• Outreach to youth and adults who squat empty buildings; be informed about this culture coming up around us who are criminalized. Why is / has this been happening, this is connected to a subculture who are also tenting…(Kelly, Leah or someone may fill in still..
  • Lobby for a Livable 4 All Income guarantee which can ensure all are cared for and no one is without a home.  Build networks with local unions to help strengthen working class communities advocating for the full care of all people.
  • Reach out to communities, developers and contractors to build healthy LEED style and other Passive House standard homes, renovate existing homes or hotels and create support for community-based and supported Micro Housing Villages and Mini Tent Cities.
  • Provide support for emerging Micro Housing Villages and Mini Tent Cities, which will be small and spread out with City of Victoria support in daily clean up; community-based legal observers available when needed, and lawyers available when needed (e.g. as with Tent Cities: Abby Diggs in Abbotsford and Super InTent City in Victoria).

It is of critical importance to self governance that the egalitarian nature of the community is taken seriously. Caution is called for when any person or group of people are given special titles or privileges. Such as manager or group leader and so on. Avoid artificial rewards such as tenant of the month , this can cause divisions. The same principle is applied to rules and regs. Standards and guidelines are a better way to to go as issues can be discussed at community meeting as a learning experience. If rules are cemented in place someone will have to enforce them. Then there will have to be consequences, so already there is a bureaucracy and those who have power over others. Preferable are working peer teams that volunteer to talk to police and support the person in crisis.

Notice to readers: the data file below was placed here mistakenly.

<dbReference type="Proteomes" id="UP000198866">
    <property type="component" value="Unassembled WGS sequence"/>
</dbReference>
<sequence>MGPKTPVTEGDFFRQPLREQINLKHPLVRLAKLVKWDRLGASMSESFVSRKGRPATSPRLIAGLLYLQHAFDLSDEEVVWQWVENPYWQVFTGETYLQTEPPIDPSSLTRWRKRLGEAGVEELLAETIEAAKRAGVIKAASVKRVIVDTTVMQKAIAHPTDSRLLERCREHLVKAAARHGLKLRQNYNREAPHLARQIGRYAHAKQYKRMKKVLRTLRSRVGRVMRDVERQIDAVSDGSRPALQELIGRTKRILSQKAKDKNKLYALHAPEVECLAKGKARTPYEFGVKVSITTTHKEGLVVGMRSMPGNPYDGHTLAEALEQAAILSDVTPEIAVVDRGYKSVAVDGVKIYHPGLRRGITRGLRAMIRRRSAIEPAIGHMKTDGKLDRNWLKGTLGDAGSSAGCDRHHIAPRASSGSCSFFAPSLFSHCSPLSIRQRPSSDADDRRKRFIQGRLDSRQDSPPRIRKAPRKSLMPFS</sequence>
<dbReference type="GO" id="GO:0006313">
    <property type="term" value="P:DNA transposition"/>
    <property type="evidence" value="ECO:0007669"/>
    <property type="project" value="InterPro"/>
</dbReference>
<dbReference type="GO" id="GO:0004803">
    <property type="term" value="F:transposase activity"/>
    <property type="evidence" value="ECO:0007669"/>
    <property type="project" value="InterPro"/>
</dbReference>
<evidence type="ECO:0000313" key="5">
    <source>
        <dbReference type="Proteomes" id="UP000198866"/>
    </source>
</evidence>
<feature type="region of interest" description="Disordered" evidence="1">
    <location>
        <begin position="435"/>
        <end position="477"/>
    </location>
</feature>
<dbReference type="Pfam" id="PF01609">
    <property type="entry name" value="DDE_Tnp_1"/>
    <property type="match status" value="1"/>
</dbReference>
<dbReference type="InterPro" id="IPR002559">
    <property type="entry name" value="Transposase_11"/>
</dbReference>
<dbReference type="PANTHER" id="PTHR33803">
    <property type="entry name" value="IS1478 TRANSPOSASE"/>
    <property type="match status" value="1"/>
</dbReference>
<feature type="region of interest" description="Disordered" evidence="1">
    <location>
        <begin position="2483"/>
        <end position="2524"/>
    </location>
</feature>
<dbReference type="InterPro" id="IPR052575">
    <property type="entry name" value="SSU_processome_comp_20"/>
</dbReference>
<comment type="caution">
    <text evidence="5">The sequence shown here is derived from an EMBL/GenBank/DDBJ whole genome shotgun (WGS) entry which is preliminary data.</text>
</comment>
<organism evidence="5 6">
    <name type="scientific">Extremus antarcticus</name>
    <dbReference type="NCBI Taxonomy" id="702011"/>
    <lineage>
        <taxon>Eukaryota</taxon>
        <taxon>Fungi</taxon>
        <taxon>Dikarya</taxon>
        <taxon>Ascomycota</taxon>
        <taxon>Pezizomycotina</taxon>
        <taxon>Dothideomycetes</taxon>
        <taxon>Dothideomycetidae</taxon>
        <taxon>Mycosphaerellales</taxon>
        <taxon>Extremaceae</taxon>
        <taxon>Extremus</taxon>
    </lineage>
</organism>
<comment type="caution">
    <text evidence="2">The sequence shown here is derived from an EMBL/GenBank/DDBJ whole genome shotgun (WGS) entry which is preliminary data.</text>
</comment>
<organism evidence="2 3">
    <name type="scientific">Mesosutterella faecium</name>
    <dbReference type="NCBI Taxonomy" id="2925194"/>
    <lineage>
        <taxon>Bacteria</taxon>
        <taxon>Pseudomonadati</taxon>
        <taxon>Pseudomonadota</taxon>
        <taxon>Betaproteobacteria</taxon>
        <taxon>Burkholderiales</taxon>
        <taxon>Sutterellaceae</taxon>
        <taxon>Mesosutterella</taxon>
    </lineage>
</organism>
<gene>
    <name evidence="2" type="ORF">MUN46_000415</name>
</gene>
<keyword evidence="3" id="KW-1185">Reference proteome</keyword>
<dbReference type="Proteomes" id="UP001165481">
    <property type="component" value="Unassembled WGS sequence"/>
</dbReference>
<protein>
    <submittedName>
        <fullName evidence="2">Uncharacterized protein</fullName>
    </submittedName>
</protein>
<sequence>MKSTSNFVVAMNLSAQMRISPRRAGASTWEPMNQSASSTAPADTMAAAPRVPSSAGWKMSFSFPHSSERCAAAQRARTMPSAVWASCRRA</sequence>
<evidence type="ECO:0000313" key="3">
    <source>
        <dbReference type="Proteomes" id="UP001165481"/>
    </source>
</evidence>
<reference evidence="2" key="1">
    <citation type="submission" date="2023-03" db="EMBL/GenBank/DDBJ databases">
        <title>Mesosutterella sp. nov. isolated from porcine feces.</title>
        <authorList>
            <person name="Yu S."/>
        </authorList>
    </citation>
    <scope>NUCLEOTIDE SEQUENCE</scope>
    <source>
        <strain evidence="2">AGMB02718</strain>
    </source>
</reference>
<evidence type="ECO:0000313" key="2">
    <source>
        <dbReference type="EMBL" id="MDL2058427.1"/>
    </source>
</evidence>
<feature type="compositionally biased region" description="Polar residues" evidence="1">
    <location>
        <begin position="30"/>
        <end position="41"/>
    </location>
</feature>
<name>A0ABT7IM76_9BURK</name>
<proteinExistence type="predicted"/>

Experienced facilitators in the consensus model are a must as teaching the skills of consensus is what makes a community healthy and united as well as helping people develop better ways to communicate.  It has to be about wellness, not sickness, not mental illness not labels. No stigma.